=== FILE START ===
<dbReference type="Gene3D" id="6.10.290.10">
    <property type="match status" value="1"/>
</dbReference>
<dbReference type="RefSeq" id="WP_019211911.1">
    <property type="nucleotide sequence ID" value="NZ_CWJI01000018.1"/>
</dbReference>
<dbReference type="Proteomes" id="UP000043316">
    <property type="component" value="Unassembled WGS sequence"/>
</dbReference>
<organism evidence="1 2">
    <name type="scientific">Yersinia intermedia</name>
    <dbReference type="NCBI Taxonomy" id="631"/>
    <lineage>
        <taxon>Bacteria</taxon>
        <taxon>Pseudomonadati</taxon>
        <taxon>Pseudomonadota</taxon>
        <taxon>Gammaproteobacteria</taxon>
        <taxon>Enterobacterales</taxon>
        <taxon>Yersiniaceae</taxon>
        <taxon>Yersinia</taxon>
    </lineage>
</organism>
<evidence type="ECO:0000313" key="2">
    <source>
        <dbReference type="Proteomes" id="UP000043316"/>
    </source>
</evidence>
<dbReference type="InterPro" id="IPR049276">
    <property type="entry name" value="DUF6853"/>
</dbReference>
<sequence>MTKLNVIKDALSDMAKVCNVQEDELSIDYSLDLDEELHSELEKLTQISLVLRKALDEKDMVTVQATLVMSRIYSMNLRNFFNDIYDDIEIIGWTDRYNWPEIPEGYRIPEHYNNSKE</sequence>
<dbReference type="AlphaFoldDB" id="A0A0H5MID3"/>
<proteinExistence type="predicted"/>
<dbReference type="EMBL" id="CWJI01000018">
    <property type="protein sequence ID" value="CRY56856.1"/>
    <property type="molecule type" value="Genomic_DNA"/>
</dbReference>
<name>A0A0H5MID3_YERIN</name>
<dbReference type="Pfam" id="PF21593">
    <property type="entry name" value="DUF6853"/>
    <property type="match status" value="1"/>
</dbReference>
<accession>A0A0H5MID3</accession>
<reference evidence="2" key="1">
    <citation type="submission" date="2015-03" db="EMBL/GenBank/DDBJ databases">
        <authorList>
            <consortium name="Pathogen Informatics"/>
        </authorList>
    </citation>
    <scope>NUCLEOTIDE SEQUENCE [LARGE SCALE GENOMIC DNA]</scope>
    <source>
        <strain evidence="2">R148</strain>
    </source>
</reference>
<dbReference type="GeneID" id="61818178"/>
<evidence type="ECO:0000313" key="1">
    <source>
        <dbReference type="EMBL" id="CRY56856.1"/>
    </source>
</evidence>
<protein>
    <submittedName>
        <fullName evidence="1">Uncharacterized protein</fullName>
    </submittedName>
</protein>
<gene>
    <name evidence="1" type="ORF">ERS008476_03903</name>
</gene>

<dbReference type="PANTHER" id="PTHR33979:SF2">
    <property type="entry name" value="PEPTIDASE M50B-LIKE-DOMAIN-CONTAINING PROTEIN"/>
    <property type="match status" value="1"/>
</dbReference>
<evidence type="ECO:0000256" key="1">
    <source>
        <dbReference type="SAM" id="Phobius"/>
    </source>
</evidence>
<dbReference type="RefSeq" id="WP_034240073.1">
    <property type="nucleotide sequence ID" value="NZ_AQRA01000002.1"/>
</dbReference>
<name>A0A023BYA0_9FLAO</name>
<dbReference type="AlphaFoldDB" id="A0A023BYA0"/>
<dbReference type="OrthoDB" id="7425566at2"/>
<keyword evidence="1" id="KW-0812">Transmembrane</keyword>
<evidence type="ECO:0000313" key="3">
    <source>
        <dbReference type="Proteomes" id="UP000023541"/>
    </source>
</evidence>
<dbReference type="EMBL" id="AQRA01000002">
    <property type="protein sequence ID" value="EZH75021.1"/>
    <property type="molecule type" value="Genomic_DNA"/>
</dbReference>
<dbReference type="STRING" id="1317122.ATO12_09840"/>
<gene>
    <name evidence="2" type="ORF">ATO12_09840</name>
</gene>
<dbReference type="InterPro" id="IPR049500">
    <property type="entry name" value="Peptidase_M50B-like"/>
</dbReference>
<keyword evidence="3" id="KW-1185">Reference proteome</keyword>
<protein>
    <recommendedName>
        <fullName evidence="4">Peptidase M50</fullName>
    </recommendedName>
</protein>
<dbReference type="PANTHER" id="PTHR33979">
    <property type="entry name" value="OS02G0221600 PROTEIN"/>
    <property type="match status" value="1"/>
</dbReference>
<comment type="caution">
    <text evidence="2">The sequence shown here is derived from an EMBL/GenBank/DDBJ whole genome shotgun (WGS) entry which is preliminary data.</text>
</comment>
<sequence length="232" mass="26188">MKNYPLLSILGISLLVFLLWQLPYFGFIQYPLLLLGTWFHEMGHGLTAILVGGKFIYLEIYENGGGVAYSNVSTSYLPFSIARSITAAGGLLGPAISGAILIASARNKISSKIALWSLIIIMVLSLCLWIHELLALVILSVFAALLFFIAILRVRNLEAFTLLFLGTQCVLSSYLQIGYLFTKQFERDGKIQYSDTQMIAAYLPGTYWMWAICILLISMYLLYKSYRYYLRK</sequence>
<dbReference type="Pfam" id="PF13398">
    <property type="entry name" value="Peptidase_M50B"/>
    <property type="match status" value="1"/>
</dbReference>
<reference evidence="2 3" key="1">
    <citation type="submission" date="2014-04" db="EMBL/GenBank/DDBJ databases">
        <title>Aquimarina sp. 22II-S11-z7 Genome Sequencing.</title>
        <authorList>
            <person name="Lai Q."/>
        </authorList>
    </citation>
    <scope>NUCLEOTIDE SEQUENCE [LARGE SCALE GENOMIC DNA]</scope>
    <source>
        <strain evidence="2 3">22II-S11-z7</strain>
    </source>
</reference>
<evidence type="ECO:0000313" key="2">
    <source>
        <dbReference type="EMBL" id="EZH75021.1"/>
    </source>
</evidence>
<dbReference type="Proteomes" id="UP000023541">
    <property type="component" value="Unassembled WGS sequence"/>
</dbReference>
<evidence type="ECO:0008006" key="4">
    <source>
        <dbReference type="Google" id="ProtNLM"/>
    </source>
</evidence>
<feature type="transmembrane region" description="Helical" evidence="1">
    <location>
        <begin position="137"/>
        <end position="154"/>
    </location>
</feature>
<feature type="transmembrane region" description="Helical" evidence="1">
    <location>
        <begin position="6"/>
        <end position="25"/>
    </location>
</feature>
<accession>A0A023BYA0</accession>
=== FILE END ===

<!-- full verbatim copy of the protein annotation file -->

<dbReference type="Gene3D" id="6.10.290.10">
    <property type="match status" value="1"/>
</dbReference>
<dbReference type="RefSeq" id="WP_019211911.1">
    <property type="nucleotide sequence ID" value="NZ_CWJI01000018.1"/>
</dbReference>
<dbReference type="Proteomes" id="UP000043316">
    <property type="component" value="Unassembled WGS sequence"/>
</dbReference>
<organism evidence="1 2">
    <name type="scientific">Yersinia intermedia</name>
    <dbReference type="NCBI Taxonomy" id="631"/>
    <lineage>
        <taxon>Bacteria</taxon>
        <taxon>Pseudomonadati</taxon>
        <taxon>Pseudomonadota</taxon>
        <taxon>Gammaproteobacteria</taxon>
        <taxon>Enterobacterales</taxon>
        <taxon>Yersiniaceae</taxon>
        <taxon>Yersinia</taxon>
    </lineage>
</organism>
<evidence type="ECO:0000313" key="2">
    <source>
        <dbReference type="Proteomes" id="UP000043316"/>
    </source>
</evidence>
<dbReference type="InterPro" id="IPR049276">
    <property type="entry name" value="DUF6853"/>
</dbReference>
<sequence>MTKLNVIKDALSDMAKVCNVQEDELSIDYSLDLDEELHSELEKLTQISLVLRKALDEKDMVTVQATLVMSRIYSMNLRNFFNDIYDDIEIIGWTDRYNWPEIPEGYRIPEHYNNSKE</sequence>
<dbReference type="AlphaFoldDB" id="A0A0H5MID3"/>
<proteinExistence type="predicted"/>
<dbReference type="EMBL" id="CWJI01000018">
    <property type="protein sequence ID" value="CRY56856.1"/>
    <property type="molecule type" value="Genomic_DNA"/>
</dbReference>
<name>A0A0H5MID3_YERIN</name>
<dbReference type="Pfam" id="PF21593">
    <property type="entry name" value="DUF6853"/>
    <property type="match status" value="1"/>
</dbReference>
<accession>A0A0H5MID3</accession>
<reference evidence="2" key="1">
    <citation type="submission" date="2015-03" db="EMBL/GenBank/DDBJ databases">
        <authorList>
            <consortium name="Pathogen Informatics"/>
        </authorList>
    </citation>
    <scope>NUCLEOTIDE SEQUENCE [LARGE SCALE GENOMIC DNA]</scope>
    <source>
        <strain evidence="2">R148</strain>
    </source>
</reference>
<dbReference type="GeneID" id="61818178"/>
<evidence type="ECO:0000313" key="1">
    <source>
        <dbReference type="EMBL" id="CRY56856.1"/>
    </source>
</evidence>
<protein>
    <submittedName>
        <fullName evidence="1">Uncharacterized protein</fullName>
    </submittedName>
</protein>
<gene>
    <name evidence="1" type="ORF">ERS008476_03903</name>
</gene>

<dbReference type="PANTHER" id="PTHR33979:SF2">
    <property type="entry name" value="PEPTIDASE M50B-LIKE-DOMAIN-CONTAINING PROTEIN"/>
    <property type="match status" value="1"/>
</dbReference>
<evidence type="ECO:0000256" key="1">
    <source>
        <dbReference type="SAM" id="Phobius"/>
    </source>
</evidence>
<dbReference type="RefSeq" id="WP_034240073.1">
    <property type="nucleotide sequence ID" value="NZ_AQRA01000002.1"/>
</dbReference>
<name>A0A023BYA0_9FLAO</name>
<dbReference type="AlphaFoldDB" id="A0A023BYA0"/>
<dbReference type="OrthoDB" id="7425566at2"/>
<keyword evidence="1" id="KW-0812">Transmembrane</keyword>
<evidence type="ECO:0000313" key="3">
    <source>
        <dbReference type="Proteomes" id="UP000023541"/>
    </source>
</evidence>
<dbReference type="EMBL" id="AQRA01000002">
    <property type="protein sequence ID" value="EZH75021.1"/>
    <property type="molecule type" value="Genomic_DNA"/>
</dbReference>
<dbReference type="STRING" id="1317122.ATO12_09840"/>
<gene>
    <name evidence="2" type="ORF">ATO12_09840</name>
</gene>
<dbReference type="InterPro" id="IPR049500">
    <property type="entry name" value="Peptidase_M50B-like"/>
</dbReference>
<keyword evidence="3" id="KW-1185">Reference proteome</keyword>
<protein>
    <recommendedName>
        <fullName evidence="4">Peptidase M50</fullName>
    </recommendedName>
</protein>
<dbReference type="PANTHER" id="PTHR33979">
    <property type="entry name" value="OS02G0221600 PROTEIN"/>
    <property type="match status" value="1"/>
</dbReference>
<comment type="caution">
    <text evidence="2">The sequence shown here is derived from an EMBL/GenBank/DDBJ whole genome shotgun (WGS) entry which is preliminary data.</text>
</comment>
<sequence length="232" mass="26188">MKNYPLLSILGISLLVFLLWQLPYFGFIQYPLLLLGTWFHEMGHGLTAILVGGKFIYLEIYENGGGVAYSNVSTSYLPFSIARSITAAGGLLGPAISGAILIASARNKISSKIALWSLIIIMVLSLCLWIHELLALVILSVFAALLFFIAILRVRNLEAFTLLFLGTQCVLSSYLQIGYLFTKQFERDGKIQYSDTQMIAAYLPGTYWMWAICILLISMYLLYKSYRYYLRK</sequence>
<dbReference type="Pfam" id="PF13398">
    <property type="entry name" value="Peptidase_M50B"/>
    <property type="match status" value="1"/>
</dbReference>
<reference evidence="2 3" key="1">
    <citation type="submission" date="2014-04" db="EMBL/GenBank/DDBJ databases">
        <title>Aquimarina sp. 22II-S11-z7 Genome Sequencing.</title>
        <authorList>
            <person name="Lai Q."/>
        </authorList>
    </citation>
    <scope>NUCLEOTIDE SEQUENCE [LARGE SCALE GENOMIC DNA]</scope>
    <source>
        <strain evidence="2 3">22II-S11-z7</strain>
    </source>
</reference>
<evidence type="ECO:0000313" key="2">
    <source>
        <dbReference type="EMBL" id="EZH75021.1"/>
    </source>
</evidence>
<dbReference type="Proteomes" id="UP000023541">
    <property type="component" value="Unassembled WGS sequence"/>
</dbReference>
<evidence type="ECO:0008006" key="4">
    <source>
        <dbReference type="Google" id="ProtNLM"/>
    </source>
</evidence>
<feature type="transmembrane region" description="Helical" evidence="1">
    <location>
        <begin position="137"/>
        <end position="154"/>
    </location>
</feature>
<feature type="transmembrane region" description="Helical" evidence="1">
    <location>
        <begin position="6"/>
        <end position="25"/>
    </location>
</feature>
<accession>A0A023BYA0</accession>